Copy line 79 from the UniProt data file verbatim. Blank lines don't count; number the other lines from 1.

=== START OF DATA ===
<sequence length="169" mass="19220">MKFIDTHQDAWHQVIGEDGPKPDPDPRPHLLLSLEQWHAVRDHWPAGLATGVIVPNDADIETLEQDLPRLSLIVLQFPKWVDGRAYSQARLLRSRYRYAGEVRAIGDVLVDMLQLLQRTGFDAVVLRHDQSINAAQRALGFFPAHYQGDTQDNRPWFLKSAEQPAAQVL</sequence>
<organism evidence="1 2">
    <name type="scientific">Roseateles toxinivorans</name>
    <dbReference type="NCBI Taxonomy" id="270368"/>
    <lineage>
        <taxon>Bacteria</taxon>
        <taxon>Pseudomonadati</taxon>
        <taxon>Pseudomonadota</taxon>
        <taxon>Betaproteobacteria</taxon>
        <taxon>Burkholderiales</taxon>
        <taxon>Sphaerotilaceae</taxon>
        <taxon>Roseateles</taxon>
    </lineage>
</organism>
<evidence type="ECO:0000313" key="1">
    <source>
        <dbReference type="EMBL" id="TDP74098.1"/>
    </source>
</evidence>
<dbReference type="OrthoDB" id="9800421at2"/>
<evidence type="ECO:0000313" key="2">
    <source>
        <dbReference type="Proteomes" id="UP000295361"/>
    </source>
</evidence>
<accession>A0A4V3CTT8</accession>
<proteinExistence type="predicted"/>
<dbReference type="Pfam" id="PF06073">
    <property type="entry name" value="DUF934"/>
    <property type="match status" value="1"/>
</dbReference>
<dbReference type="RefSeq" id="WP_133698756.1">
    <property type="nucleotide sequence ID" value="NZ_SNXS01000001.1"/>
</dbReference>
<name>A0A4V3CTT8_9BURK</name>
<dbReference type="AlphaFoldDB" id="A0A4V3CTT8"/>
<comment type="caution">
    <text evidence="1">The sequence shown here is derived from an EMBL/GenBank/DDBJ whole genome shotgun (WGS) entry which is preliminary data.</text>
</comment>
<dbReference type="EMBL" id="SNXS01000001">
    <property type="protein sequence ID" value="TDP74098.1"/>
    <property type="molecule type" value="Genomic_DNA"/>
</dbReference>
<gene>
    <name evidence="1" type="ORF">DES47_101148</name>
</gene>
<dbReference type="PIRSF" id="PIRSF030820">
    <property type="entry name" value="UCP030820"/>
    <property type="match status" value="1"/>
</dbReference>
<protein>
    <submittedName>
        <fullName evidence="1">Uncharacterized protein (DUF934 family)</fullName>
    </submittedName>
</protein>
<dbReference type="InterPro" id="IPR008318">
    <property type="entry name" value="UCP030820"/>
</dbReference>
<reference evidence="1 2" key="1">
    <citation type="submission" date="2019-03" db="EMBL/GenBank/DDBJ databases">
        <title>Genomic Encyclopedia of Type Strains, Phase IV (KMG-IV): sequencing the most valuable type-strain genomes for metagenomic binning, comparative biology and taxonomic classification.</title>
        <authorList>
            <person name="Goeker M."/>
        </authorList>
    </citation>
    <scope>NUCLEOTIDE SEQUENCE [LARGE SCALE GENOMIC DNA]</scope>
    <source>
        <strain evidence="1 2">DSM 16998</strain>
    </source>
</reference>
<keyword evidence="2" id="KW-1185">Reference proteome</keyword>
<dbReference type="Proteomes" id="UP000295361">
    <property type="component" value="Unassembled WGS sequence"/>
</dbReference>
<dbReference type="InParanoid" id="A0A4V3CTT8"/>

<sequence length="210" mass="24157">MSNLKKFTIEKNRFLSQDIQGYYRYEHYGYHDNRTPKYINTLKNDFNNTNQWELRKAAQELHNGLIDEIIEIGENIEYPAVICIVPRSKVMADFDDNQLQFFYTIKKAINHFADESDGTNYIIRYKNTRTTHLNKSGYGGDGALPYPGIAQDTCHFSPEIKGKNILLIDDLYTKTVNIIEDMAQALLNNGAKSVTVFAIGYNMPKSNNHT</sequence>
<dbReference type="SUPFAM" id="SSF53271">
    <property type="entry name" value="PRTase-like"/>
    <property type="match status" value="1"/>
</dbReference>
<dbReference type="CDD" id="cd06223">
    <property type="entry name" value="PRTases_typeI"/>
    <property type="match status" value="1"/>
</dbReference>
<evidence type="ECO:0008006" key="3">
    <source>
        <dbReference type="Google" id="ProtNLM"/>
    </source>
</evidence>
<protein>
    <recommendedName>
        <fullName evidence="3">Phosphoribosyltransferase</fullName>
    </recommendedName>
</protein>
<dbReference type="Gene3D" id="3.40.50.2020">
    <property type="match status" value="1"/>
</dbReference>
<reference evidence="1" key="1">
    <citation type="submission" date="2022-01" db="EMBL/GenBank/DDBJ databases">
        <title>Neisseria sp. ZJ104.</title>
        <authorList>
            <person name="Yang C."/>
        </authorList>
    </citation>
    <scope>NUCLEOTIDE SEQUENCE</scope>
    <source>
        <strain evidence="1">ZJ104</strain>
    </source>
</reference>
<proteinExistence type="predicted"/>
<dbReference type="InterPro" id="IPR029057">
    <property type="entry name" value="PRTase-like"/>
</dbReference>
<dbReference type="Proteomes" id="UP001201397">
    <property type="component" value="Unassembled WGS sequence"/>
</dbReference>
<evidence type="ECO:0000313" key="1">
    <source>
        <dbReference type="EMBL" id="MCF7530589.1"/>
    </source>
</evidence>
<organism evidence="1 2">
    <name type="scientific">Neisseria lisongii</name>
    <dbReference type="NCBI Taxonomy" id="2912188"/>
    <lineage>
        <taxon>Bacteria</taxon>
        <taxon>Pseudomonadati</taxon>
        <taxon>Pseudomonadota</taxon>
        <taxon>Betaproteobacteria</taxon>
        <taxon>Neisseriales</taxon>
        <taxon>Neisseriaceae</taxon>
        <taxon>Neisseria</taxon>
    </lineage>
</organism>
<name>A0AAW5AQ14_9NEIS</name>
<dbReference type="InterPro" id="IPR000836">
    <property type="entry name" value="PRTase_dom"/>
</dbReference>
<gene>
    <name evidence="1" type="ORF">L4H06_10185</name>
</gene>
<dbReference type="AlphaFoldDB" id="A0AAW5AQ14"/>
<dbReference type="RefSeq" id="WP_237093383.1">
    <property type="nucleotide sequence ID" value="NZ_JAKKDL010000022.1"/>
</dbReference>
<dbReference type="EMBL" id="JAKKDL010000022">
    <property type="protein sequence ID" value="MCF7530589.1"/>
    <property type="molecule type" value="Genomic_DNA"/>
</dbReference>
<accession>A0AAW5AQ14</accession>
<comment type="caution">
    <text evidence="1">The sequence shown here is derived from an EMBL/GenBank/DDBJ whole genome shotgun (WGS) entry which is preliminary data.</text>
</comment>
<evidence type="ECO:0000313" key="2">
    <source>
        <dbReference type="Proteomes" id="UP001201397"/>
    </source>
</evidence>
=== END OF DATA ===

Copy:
    <property type="match status" value="1"/>